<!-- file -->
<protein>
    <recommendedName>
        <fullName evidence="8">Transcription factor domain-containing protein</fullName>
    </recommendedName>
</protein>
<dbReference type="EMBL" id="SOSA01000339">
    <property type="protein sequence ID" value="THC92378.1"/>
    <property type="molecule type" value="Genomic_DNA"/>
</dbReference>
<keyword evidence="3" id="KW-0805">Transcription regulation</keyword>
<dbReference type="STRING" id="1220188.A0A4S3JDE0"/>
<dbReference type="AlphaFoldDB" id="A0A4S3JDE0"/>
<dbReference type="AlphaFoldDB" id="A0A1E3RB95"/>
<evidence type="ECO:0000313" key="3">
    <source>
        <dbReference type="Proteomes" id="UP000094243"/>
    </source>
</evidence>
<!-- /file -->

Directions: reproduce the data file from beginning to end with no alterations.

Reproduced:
<protein>
    <recommendedName>
        <fullName evidence="8">Transcription factor domain-containing protein</fullName>
    </recommendedName>
</protein>
<dbReference type="EMBL" id="SOSA01000339">
    <property type="protein sequence ID" value="THC92378.1"/>
    <property type="molecule type" value="Genomic_DNA"/>
</dbReference>
<keyword evidence="3" id="KW-0805">Transcription regulation</keyword>
<dbReference type="STRING" id="1220188.A0A4S3JDE0"/>
<dbReference type="AlphaFoldDB" id="A0A4S3JDE0"/>
<dbReference type="AlphaFoldDB" id="A0A1E3RB95"/>
<evidence type="ECO:0000313" key="3">
    <source>
        <dbReference type="Proteomes" id="UP000094243"/>
    </source>
</evidence>